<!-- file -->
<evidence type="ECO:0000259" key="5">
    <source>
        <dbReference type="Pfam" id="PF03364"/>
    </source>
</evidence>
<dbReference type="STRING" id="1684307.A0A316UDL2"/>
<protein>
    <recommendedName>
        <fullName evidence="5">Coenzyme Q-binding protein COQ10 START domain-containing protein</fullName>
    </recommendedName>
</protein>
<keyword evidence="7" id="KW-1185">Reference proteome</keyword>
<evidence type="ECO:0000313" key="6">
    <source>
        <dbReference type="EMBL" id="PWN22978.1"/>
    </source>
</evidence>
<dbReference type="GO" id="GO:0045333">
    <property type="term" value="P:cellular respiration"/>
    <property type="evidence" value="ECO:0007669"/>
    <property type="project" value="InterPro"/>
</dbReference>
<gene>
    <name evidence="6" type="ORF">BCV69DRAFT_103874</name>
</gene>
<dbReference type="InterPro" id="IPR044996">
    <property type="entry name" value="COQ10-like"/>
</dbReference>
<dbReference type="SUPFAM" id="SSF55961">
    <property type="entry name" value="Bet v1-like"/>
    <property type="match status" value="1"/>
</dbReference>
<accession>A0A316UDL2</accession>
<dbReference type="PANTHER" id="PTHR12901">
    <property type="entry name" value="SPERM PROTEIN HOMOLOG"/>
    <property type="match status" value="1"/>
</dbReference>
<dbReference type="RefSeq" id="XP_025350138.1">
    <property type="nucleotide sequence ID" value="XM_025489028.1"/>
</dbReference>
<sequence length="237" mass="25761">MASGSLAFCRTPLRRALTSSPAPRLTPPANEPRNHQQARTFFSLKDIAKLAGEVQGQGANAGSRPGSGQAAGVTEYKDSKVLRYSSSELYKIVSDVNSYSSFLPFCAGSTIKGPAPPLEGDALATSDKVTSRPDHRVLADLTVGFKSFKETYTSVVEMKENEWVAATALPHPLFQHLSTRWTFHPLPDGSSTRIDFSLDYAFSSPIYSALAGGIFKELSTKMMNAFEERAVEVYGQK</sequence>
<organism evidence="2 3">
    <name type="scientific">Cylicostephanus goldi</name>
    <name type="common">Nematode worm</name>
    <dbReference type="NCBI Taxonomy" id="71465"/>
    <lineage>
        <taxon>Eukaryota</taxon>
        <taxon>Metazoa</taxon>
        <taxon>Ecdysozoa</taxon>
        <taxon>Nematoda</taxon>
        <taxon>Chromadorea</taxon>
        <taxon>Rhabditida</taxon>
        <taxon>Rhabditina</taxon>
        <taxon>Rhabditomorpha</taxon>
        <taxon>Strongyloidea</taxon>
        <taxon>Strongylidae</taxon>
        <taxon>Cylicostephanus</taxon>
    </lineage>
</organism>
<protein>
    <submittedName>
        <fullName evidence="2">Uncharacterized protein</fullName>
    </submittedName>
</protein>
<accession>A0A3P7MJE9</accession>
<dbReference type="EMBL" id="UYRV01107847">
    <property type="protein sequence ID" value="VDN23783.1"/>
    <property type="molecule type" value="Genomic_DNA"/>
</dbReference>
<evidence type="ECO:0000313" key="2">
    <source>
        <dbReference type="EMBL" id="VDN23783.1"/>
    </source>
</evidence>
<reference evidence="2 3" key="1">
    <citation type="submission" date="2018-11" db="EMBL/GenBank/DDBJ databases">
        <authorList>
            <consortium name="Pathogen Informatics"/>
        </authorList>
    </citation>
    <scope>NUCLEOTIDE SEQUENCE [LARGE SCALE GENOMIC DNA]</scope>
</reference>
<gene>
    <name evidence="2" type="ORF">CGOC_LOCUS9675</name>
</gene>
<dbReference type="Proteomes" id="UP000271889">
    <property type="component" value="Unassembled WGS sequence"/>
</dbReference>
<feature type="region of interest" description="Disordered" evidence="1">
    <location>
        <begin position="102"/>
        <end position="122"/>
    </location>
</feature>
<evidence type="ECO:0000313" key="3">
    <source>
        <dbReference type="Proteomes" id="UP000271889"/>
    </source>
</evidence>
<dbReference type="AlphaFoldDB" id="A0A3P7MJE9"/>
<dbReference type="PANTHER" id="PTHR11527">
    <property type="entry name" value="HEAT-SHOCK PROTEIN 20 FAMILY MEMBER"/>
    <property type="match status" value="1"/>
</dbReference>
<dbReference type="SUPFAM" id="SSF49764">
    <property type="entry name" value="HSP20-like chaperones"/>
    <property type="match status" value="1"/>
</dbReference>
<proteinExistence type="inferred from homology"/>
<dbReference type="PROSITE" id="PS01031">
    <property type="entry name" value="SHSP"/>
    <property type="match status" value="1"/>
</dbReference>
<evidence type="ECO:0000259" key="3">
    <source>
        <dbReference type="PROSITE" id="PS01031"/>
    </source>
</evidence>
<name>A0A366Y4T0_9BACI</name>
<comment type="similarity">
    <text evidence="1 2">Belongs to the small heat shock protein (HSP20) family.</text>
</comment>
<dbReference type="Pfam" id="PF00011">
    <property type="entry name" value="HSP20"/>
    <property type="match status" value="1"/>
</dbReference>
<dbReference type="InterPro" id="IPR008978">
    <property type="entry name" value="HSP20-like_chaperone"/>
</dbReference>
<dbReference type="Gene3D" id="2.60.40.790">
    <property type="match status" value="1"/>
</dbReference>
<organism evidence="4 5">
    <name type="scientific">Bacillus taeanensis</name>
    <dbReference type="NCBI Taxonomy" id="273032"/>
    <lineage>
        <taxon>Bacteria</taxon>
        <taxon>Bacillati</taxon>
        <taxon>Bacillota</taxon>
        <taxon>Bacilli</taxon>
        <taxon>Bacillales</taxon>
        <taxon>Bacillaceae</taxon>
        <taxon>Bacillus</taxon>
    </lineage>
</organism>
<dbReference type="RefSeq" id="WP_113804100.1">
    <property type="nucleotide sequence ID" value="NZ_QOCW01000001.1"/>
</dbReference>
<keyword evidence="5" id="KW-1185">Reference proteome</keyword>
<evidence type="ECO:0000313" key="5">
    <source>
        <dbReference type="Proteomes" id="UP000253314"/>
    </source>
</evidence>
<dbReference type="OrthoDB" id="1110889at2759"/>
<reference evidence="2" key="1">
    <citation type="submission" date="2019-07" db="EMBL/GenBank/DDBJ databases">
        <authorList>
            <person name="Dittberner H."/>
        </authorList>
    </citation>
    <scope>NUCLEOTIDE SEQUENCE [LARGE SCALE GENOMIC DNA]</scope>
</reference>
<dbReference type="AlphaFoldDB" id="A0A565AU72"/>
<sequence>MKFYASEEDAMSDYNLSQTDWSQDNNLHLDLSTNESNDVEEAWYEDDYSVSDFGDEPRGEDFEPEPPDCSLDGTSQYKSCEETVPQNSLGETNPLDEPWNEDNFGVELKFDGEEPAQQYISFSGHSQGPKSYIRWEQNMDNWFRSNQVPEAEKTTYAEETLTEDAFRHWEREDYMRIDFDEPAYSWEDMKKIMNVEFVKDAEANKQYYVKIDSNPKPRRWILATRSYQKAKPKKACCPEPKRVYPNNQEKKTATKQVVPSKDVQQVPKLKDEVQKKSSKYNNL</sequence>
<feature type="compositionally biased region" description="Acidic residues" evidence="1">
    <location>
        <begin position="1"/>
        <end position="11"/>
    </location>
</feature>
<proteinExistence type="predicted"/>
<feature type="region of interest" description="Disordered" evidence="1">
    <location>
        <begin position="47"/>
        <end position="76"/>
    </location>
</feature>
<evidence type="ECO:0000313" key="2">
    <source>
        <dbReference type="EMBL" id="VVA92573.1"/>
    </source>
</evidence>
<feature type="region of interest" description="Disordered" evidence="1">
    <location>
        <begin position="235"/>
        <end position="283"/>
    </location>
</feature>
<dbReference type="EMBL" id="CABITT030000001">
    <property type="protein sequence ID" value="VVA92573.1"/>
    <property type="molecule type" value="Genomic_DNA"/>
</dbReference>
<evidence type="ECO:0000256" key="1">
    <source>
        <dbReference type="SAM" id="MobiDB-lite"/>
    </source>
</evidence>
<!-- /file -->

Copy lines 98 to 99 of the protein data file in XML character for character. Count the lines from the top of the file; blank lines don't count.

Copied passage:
    </source>
</evidence>